As I write, there isn't video available yet to post from the competition, but I'll get it on here when I can.

I'll be out of town tomorrow night for a very worthy cause, but look forward to seeing what I've missed and what's yet to come. Although it was on my list of things to do in my lifetime, I think that I've just forwarded it close to the top. I'm going to proclaim it. I'll be there in Los Angeles for X Games 15 watching it live. Who's coming with me?!

Thursday, July 24, 2008

an affair to remember

kim and becca have a list. a summer "to do" list. it's summer "to do" list. and i helped. i helped them check two things off on one night, last night. it was their first twofer. it took our threesome to have a twofer.

the night started off by us all going to nkc, just across the bridge to a little (what we thought was going to be a) hole in the wall bar called denim and diamonds. if that title doesn't scare you, you're a stronger man/woman than i because i was a little frightened. i should not judge - but the website? not exactly high tech. i'm not an overly webby gal, and i learned enough java script independently during my college office job to create it. plus, i don't even like country music - i'm a country gal that happily resides in the city. the black clothing i frequently wear does not have fringe attached and my boots are stiletto and worn only in the winter with non-butt lengthening jeans. i at one time did live on a farm, and i did receive a pair of roper boots in 6th grade for christmas, with which my grandma accompanied a white button-down shirt with iron-on "country" appliques with a puff paint lining. i'm pretty sure my cousin and i only wore those miraculous shirts in the picture that my grandma took of us right after she gave them to us. she meant well i'm sure.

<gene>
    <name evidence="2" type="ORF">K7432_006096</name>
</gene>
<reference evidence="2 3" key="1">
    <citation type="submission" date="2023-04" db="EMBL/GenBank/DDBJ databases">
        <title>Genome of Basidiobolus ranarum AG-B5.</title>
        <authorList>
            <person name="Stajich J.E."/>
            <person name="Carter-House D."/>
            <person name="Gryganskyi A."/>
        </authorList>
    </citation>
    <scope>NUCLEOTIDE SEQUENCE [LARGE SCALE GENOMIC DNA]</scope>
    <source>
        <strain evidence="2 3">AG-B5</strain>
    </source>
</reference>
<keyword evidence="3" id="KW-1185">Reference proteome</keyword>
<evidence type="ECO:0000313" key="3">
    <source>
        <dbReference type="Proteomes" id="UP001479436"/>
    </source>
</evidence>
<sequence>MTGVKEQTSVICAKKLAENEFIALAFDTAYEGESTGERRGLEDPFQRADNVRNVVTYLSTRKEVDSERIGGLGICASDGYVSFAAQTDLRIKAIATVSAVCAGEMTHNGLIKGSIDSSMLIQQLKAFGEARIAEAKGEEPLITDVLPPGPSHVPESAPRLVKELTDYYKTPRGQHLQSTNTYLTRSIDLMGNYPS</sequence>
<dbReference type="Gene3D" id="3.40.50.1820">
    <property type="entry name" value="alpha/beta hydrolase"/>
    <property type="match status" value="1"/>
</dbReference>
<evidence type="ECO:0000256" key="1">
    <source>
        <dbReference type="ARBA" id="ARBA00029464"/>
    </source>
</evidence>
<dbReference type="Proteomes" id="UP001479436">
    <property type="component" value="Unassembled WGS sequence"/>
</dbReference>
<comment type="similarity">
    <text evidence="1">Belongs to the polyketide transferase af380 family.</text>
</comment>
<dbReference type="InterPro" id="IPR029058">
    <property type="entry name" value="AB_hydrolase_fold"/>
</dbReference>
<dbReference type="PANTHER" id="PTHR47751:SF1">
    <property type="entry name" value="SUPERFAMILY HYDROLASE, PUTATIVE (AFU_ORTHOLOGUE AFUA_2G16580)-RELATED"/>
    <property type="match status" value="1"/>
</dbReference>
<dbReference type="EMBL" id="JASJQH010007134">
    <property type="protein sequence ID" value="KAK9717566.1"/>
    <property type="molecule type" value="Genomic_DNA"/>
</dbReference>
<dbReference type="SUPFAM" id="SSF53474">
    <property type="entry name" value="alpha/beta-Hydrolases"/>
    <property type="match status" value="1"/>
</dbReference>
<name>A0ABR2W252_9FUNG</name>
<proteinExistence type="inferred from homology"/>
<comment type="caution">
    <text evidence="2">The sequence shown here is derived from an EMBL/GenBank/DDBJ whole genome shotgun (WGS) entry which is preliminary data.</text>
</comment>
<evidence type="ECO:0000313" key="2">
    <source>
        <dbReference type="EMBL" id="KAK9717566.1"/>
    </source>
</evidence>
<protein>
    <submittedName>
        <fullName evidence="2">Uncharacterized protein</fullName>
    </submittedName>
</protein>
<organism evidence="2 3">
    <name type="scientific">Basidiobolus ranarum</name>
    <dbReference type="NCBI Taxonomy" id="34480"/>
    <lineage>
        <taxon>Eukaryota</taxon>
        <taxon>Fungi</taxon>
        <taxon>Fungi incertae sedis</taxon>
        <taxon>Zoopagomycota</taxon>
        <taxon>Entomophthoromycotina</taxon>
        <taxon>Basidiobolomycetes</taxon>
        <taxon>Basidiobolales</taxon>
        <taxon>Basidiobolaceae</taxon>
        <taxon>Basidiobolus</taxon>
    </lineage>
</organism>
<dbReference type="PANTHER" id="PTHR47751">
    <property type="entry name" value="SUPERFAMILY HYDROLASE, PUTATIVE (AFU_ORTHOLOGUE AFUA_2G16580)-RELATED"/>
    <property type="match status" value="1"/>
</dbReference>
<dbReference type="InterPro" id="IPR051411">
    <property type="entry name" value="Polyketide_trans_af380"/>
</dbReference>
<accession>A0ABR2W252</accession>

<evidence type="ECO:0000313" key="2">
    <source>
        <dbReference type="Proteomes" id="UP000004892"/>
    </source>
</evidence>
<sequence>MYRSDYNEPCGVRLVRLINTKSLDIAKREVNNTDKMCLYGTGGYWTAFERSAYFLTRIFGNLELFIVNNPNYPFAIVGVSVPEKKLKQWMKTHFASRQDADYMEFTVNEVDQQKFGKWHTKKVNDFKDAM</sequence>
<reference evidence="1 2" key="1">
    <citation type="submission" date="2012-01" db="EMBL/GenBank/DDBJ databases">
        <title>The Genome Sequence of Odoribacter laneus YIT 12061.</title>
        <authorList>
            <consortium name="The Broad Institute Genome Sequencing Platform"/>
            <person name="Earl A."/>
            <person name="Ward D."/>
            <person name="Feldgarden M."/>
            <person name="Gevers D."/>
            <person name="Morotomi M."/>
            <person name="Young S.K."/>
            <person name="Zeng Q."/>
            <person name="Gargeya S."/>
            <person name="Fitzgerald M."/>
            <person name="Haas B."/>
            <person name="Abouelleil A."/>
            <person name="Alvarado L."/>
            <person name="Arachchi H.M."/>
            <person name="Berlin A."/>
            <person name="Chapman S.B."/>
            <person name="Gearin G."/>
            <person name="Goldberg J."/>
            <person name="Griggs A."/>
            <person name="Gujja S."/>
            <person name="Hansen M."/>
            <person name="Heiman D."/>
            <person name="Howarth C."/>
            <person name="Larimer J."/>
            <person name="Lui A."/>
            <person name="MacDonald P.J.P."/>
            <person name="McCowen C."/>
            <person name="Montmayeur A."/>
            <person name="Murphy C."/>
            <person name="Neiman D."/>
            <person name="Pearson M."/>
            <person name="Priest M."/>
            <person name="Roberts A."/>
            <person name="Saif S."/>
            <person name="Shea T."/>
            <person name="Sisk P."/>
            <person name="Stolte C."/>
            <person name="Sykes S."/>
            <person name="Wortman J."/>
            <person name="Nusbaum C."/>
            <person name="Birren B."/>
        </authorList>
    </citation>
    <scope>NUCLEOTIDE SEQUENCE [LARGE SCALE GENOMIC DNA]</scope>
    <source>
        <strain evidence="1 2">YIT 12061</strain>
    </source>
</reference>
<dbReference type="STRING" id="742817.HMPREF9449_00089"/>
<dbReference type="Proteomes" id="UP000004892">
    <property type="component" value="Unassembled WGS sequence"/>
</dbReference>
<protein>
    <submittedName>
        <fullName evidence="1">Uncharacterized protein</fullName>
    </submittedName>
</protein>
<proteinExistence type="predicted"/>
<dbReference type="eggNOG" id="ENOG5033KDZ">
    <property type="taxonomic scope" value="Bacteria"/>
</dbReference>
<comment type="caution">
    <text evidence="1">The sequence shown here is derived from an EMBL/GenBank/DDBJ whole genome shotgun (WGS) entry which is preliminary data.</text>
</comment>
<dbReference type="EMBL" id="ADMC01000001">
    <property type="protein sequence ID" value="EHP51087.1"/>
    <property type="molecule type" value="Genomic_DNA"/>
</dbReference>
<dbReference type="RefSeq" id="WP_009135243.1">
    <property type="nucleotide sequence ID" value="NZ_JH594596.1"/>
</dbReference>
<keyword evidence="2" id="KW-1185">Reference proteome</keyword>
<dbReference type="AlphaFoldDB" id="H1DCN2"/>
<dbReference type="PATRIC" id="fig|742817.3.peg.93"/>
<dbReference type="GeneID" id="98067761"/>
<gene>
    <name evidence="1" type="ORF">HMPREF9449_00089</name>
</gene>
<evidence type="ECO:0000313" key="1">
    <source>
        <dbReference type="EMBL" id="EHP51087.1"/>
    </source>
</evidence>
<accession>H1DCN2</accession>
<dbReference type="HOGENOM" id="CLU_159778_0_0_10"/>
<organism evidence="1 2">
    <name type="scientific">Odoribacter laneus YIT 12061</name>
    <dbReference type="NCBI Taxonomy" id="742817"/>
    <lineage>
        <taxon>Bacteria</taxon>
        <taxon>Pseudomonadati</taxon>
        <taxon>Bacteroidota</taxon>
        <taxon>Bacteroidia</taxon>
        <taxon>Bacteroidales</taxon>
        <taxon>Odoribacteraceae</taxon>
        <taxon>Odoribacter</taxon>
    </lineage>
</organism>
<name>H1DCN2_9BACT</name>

moving on, it was ladies night and the feeling's right. oh what a night. two bucks for us to get in, and fi'ty cent drinks. i'm totally down with drinking bud light if it costs me ye ol' half dollar. we went at 7:30 for line dancing lessons (the actual "list" activity), were surprised that we weren't the only ones there, and learned a nice little cha cha cha heel toe scootin' dance and a fast little hoppity hop number. not the official titles of the dances, but work with me here. in all reality, we did the few dances we knew and totally worked up a sweat, but spent most of our evening people watching. let me tell you, this was a very worthwhile activity. let me utilize an old nkotb tune to tell you about the merriment.

step one - we can have lots of fun.
watching the sweet old men dancers that were at least 80 years old and way better than we were at line dancing. so cute.
watching that guy in the plaid shirt that was dragged there by his girlfriend. what a trooper - he was really trying hard.

step two - there's so much we can do.